# Electronic – How to electricity be positive when electrons are negative

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I don't understand how can a for example a battery be positive charged when the electrons are negative charged? I've read that protons are positive but they can't move so are all electricity negative?

First before answering what I think is truly your question, I will have to beat into you how voltage are relative:

An atom has protons in the nucleus which is orbited by electrons. If the numbers are equal, then the positive and negative charges cancel out and the charge is zero.

Suppose we start with two terminals. Each terminal has a net charge of zero there are the same number of orbiting electrons as there are protons in the nucleus at both terminals). That also means neither terminal is positive or negative relative to each other.

If you rip some electrons off the atoms in one terminal and shove them into orbits around the atoms in the other terminal, then the terminal that lost electrons becomes more positive and the terminal that gained electrons becomes more negative relative to each other.

So the positive charge is due to protons and the negative charge is due to electrons, BUT what is important is that you understand that the protons DO NOT MOVE, not independently of the nucleus anyways (that would be a nuclear reaction). You do not produce a positive charge by moving protons around

You produce both positive and negative charges by moving electrons around to mess with the imbalance of electrons and protons. As a result, it is often more useful to think about a positive charge as a deficiency of electrons rather than an excess of protons since you are manipulating electrons, not protons.

NOTE: Some people have pointed that hydrogen ions, basically just the nucleus of hydrogen which is just a proton, can move around just fine and carry a positive everywhere they go. They can, but the difference here is that the proton was already free. It was not ripped from a nucleus and then relocated in order to move a positive charge from place to another. That ripping action is a nuclear reaction.

If you had three different terminals:

1. One with a balance of protons and electrons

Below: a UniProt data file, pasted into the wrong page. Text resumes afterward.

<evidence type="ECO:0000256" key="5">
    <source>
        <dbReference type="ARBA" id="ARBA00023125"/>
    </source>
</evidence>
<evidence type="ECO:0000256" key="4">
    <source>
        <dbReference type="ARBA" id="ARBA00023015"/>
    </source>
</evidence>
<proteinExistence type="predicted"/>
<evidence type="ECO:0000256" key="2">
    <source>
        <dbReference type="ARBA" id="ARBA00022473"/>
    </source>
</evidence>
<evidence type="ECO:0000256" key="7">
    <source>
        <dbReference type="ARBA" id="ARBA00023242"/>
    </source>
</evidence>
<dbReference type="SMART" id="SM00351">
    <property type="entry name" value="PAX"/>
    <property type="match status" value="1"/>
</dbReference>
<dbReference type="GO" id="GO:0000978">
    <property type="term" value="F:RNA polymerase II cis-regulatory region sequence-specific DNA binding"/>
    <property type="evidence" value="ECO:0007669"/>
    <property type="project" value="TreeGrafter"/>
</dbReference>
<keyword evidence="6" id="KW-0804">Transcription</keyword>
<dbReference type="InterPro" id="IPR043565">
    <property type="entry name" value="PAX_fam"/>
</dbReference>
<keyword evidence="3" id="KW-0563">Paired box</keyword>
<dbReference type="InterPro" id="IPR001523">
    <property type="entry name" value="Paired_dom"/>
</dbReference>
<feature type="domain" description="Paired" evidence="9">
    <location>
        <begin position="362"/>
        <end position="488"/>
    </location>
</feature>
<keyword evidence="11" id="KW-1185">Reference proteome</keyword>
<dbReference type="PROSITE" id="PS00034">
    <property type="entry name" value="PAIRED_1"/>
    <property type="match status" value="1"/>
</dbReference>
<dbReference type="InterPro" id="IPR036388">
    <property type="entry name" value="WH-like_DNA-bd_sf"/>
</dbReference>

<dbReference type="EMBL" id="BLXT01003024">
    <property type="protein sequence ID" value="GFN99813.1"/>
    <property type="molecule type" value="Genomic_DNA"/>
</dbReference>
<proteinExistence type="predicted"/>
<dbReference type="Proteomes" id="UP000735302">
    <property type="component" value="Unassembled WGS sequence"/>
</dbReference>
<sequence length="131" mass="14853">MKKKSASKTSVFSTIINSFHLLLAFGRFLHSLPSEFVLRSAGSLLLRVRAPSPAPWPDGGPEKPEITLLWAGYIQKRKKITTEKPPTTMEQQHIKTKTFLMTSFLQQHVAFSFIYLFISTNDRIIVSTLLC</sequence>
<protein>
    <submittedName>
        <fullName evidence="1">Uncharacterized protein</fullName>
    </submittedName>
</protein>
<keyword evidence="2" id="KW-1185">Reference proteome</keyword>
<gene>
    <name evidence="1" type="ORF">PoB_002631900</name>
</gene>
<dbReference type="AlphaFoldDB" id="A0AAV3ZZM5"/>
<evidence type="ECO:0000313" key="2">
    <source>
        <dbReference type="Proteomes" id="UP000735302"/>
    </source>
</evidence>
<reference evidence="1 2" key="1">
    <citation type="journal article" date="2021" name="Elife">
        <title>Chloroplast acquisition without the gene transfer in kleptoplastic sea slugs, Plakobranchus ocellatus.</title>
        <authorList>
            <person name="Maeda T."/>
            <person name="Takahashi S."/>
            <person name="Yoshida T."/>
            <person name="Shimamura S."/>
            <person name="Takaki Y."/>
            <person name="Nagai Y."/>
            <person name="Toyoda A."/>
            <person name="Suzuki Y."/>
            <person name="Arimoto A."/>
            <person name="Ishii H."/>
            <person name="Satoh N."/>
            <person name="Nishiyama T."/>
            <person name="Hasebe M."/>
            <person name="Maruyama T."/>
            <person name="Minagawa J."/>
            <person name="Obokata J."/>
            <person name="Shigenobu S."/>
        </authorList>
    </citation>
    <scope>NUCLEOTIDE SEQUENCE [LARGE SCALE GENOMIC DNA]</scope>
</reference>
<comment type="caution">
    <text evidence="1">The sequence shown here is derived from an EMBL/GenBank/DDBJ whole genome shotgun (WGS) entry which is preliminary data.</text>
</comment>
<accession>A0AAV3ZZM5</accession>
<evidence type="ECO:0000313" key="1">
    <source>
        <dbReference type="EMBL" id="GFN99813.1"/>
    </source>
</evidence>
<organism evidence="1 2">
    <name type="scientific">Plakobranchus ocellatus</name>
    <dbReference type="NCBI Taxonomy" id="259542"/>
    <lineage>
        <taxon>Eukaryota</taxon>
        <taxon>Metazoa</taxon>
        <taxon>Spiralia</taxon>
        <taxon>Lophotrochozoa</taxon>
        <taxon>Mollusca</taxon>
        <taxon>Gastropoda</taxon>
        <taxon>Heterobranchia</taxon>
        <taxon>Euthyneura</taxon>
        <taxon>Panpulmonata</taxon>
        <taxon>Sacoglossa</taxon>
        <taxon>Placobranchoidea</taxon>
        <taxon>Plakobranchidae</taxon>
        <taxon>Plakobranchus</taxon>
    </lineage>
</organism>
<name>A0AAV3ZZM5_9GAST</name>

2. One with fewer electrons than protons.
3. One with more electrons than protons.

Then #2 would still be more positive than #1, and #3 would still be more negative than #1, even though #1 doesn't have an excess of anything (net charge of zero). It's all relative.

That means that if you had three terminals:

A. One with a balance of protons and electrons

B. One with more electrons than protons

C. One with even more electrons than protons.

Then B would be positive relative to C, but negative relative to A. It's all relative. Whether something is positive or negative is entirely dependent on what you are measuring it with respect to.

The voltage of something relative to itself is always zero, because it's like measuring sea-level with respect to sea-level. It doesn't matter what sea level ends up being, it is always equal to itself so the measurement relative to itself is always zero.

Now, to address your actual question: We don't say electricity is positive. We also don't say a battery is positively charged. Don't forget a battery has both a positive AND a negative terminal, and everything is relative.

What is more likely to be happening is that the ground/0V in your circuit was chosen as the point of reference against which all other voltages were measured. Then the negative terminal of the battery was connected to this point, and people don't always want to say "relative to ground" all the time, so they just say the battery is positive. It's completely possible to have a second battery in the circuit where the positive terminal is connected to ground to provide a negative power supply.

When analyzing most circuits we tend to follow the current flow as if electricity is positive charges moving when in reality is is electrons (which have a negative charge) that are flowing.

This is because early scientists assumed the charge carrier was positive early on and by the time they figured out their mistake it was too entrenched and would take too much work to fix so it stuck. It doesn't matter for most circuits because most circuits have electrons moving through a sea of nucleui that have protons present so it is mathematically equivalent that a positive charge moves in the opposite direction of the negative charge.

But it matters in some things where this mathematically equivalency is not the case such as vacuum tubes and semiconductor physics where it actually does matter that a negative charge is moving.

For example in a wire, you have those copper nuclei containing protons providing that positive charge whenever there is no electron to balance it out to produce a net charge of zero. So mathematically, electrons move in the opposite direction of the positive charge produced by "absence of the electron". It is the "absence of the electron" that moves in the opposite direction of the electron (not the proton because the proton doesn't move.) But in a vacuum tube you have a vacuum. There are no or nuclei or protons in that vacuum. When an electron moves away, there is no proton left behind to produce a net positive charge. You literally have a negative charge carrier (the electron) moving through the vacuum.

It's dumb. I hate it.